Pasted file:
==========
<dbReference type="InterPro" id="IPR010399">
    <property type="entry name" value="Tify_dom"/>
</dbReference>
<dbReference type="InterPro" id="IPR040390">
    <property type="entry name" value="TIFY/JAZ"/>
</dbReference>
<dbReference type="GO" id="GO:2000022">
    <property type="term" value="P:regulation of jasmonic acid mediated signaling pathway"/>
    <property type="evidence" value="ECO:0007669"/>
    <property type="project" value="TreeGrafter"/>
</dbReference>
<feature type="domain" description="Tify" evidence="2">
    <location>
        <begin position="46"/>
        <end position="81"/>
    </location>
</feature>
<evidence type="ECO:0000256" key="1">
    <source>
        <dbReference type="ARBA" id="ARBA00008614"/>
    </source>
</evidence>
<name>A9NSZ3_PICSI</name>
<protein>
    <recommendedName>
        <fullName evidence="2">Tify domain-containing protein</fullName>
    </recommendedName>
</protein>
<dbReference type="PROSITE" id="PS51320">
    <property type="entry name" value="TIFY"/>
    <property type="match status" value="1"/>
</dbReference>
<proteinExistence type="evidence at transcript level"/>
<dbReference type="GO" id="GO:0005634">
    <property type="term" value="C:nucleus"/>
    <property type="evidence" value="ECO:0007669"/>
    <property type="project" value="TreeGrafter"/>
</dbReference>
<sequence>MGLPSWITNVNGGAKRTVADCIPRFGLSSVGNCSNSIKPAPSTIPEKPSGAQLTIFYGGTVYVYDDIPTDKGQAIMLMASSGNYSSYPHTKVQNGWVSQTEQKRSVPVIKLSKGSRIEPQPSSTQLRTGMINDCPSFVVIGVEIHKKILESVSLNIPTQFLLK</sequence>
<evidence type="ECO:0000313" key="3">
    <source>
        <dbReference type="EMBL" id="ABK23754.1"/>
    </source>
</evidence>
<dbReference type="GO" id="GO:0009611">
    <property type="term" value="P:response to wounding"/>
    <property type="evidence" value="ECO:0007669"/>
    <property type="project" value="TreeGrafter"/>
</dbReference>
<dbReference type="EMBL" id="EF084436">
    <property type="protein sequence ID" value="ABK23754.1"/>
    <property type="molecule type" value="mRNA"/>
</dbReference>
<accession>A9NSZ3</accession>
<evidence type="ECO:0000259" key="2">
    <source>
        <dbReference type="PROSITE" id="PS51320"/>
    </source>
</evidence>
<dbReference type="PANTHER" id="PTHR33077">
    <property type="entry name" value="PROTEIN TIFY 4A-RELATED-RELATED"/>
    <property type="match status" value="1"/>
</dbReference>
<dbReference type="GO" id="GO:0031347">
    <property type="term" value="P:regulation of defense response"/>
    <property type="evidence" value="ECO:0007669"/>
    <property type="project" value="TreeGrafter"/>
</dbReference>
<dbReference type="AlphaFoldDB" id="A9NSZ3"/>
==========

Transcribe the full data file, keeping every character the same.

<dbReference type="InterPro" id="IPR010399">
    <property type="entry name" value="Tify_dom"/>
</dbReference>
<dbReference type="InterPro" id="IPR040390">
    <property type="entry name" value="TIFY/JAZ"/>
</dbReference>
<dbReference type="GO" id="GO:2000022">
    <property type="term" value="P:regulation of jasmonic acid mediated signaling pathway"/>
    <property type="evidence" value="ECO:0007669"/>
    <property type="project" value="TreeGrafter"/>
</dbReference>
<feature type="domain" description="Tify" evidence="2">
    <location>
        <begin position="46"/>
        <end position="81"/>
    </location>
</feature>
<evidence type="ECO:0000256" key="1">
    <source>
        <dbReference type="ARBA" id="ARBA00008614"/>
    </source>
</evidence>
<name>A9NSZ3_PICSI</name>
<protein>
    <recommendedName>
        <fullName evidence="2">Tify domain-containing protein</fullName>
    </recommendedName>
</protein>
<dbReference type="PROSITE" id="PS51320">
    <property type="entry name" value="TIFY"/>
    <property type="match status" value="1"/>
</dbReference>
<proteinExistence type="evidence at transcript level"/>
<dbReference type="GO" id="GO:0005634">
    <property type="term" value="C:nucleus"/>
    <property type="evidence" value="ECO:0007669"/>
    <property type="project" value="TreeGrafter"/>
</dbReference>
<sequence>MGLPSWITNVNGGAKRTVADCIPRFGLSSVGNCSNSIKPAPSTIPEKPSGAQLTIFYGGTVYVYDDIPTDKGQAIMLMASSGNYSSYPHTKVQNGWVSQTEQKRSVPVIKLSKGSRIEPQPSSTQLRTGMINDCPSFVVIGVEIHKKILESVSLNIPTQFLLK</sequence>
<evidence type="ECO:0000313" key="3">
    <source>
        <dbReference type="EMBL" id="ABK23754.1"/>
    </source>
</evidence>
<dbReference type="GO" id="GO:0009611">
    <property type="term" value="P:response to wounding"/>
    <property type="evidence" value="ECO:0007669"/>
    <property type="project" value="TreeGrafter"/>
</dbReference>
<dbReference type="EMBL" id="EF084436">
    <property type="protein sequence ID" value="ABK23754.1"/>
    <property type="molecule type" value="mRNA"/>
</dbReference>
<accession>A9NSZ3</accession>
<evidence type="ECO:0000259" key="2">
    <source>
        <dbReference type="PROSITE" id="PS51320"/>
    </source>
</evidence>
<dbReference type="PANTHER" id="PTHR33077">
    <property type="entry name" value="PROTEIN TIFY 4A-RELATED-RELATED"/>
    <property type="match status" value="1"/>
</dbReference>
<dbReference type="GO" id="GO:0031347">
    <property type="term" value="P:regulation of defense response"/>
    <property type="evidence" value="ECO:0007669"/>
    <property type="project" value="TreeGrafter"/>
</dbReference>
<dbReference type="AlphaFoldDB" id="A9NSZ3"/>